New poll puts Labour ahead for first time since 2007

A major psychological boost for Ed Miliband.

Ed Miliband's big day has got off to a good start, with a poll putting Labour ahead of the Tories for the first time since the election that never was in 2007. The latest daily YouGov poll has Labour up two to 40 per cent, the Tories unchanged on 39 per cent and the Lib Dems down from a post-conference high of 15 per cent to 12. If repeated at the election on a uniform swing, the latest figures would give Labour a majority of 10 seats.

New Statesman Poll of Polls

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Hung Parliament, Labour 16 seats short

All political parties usually receive a poll bounce from their conference and, indeed, when a new leader takes over. But this is still a major psychological boost for the party and Miliband. It highlights why the right are entirely wrong to dismiss Miliband as Labour's William Hague or even Iain Duncan Smith. It took three and a half years and the fuel strike for a poll to put Hague's Conservatives ahead. We'll get a better idea after today's speech of the Miliband dividend Labour can expect to receive.

George Eaton is political editor of the New Statesman.

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Quiz: Can you identify fake news?

The furore around "fake" news shows no sign of abating. Can you spot what's real and what's not?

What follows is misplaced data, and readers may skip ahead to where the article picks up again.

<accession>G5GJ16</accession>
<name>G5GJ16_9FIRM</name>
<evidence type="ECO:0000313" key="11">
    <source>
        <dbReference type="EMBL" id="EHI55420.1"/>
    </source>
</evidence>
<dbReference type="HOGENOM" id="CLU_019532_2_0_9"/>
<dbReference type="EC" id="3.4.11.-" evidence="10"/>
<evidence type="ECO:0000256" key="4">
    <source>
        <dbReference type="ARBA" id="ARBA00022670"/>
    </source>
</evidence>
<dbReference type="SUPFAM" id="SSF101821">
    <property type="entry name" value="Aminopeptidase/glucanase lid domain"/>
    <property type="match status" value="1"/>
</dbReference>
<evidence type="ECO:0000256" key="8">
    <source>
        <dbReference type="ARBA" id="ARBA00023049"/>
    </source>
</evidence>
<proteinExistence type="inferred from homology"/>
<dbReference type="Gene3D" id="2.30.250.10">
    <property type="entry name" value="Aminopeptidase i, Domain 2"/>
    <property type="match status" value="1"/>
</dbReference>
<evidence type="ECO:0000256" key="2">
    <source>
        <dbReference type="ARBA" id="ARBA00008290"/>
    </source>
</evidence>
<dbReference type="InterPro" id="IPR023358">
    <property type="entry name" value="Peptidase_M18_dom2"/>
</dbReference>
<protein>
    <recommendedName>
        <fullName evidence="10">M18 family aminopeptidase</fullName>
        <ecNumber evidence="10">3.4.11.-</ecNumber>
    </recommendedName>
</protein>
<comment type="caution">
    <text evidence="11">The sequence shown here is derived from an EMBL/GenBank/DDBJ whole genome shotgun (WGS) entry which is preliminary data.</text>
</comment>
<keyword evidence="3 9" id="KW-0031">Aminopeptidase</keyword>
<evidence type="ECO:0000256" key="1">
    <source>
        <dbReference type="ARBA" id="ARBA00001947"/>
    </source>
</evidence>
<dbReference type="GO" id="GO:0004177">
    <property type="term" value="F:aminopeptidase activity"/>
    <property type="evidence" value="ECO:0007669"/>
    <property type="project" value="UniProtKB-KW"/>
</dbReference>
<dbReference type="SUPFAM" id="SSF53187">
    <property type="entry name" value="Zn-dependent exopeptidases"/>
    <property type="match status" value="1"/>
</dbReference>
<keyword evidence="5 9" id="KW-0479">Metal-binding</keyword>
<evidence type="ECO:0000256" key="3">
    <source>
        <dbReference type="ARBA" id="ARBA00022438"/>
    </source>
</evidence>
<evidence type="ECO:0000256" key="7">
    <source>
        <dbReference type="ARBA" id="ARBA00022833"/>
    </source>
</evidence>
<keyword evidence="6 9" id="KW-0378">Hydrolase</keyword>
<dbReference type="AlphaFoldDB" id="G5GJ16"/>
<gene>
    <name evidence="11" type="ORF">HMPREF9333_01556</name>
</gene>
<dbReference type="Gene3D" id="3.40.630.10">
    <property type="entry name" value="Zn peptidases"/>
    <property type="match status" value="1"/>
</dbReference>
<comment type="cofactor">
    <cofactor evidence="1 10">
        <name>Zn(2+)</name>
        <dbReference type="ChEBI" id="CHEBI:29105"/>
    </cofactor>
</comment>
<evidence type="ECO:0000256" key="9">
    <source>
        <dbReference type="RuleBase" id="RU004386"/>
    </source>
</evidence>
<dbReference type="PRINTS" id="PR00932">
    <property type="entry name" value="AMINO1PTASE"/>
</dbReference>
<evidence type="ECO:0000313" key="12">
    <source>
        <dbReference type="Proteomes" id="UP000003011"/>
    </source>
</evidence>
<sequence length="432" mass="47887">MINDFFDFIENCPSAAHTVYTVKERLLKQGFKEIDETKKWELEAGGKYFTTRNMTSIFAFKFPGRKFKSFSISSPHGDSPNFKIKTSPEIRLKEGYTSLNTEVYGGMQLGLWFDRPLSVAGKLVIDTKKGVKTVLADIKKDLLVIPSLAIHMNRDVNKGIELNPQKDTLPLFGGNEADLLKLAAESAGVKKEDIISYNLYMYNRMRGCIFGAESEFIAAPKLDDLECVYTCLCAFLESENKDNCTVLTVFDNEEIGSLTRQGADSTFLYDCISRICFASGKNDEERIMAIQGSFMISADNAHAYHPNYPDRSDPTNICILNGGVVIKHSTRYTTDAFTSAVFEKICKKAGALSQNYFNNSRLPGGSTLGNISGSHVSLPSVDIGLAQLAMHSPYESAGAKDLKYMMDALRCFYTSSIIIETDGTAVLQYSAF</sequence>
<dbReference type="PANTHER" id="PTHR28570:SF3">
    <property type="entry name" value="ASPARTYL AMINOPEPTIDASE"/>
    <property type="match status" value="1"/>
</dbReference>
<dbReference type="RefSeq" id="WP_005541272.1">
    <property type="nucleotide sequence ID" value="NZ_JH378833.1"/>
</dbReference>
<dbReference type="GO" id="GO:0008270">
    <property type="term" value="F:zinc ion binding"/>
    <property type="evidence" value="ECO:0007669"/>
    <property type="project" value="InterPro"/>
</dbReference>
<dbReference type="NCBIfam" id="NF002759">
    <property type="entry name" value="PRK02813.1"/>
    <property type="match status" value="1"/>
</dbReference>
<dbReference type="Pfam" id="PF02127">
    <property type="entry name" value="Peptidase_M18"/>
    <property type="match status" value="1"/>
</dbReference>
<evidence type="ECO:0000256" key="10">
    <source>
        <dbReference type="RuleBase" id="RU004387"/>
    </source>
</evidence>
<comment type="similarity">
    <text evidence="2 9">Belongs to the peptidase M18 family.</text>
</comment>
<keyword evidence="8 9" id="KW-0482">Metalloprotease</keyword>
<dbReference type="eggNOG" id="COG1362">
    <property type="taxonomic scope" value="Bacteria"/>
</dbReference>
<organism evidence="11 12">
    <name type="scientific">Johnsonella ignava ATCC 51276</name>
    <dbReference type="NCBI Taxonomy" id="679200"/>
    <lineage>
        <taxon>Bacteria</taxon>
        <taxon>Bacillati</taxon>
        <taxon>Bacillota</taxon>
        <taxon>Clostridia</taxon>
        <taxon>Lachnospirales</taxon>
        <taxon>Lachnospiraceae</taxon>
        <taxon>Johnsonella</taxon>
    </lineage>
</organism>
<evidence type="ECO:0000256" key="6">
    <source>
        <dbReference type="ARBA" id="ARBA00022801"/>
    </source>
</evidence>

Hillary Clinton has spoken out today to warn about the fake news epidemic sweeping the world. Clinton went as far as to say that "lives are at risk" from fake news, the day after Pope Francis compared reading fake news to eating poop. (Side note: with real news like that, who needs the fake stuff?)

The sweeping distrust in fake news has caused some confusion, however, as many are unsure about how to actually tell the reals and the fakes apart. Short from seeing whether the logo will scratch off and asking the man from the market where he got it from, how can you really identify fake news? Take our test to see whether you have all the answers.

 

 

In all seriousness, many claim that identifying fake news is a simple matter of checking the source and disbelieving anything "too good to be true". Unfortunately, however, fake news outlets post real stories too, and real news outlets often slip up and publish the fakes. Use fact-checking websites like Snopes to really get to the bottom of a story, and always do a quick Google before you share anything. 

Amelia Tait is a technology and digital culture writer at the New Statesman.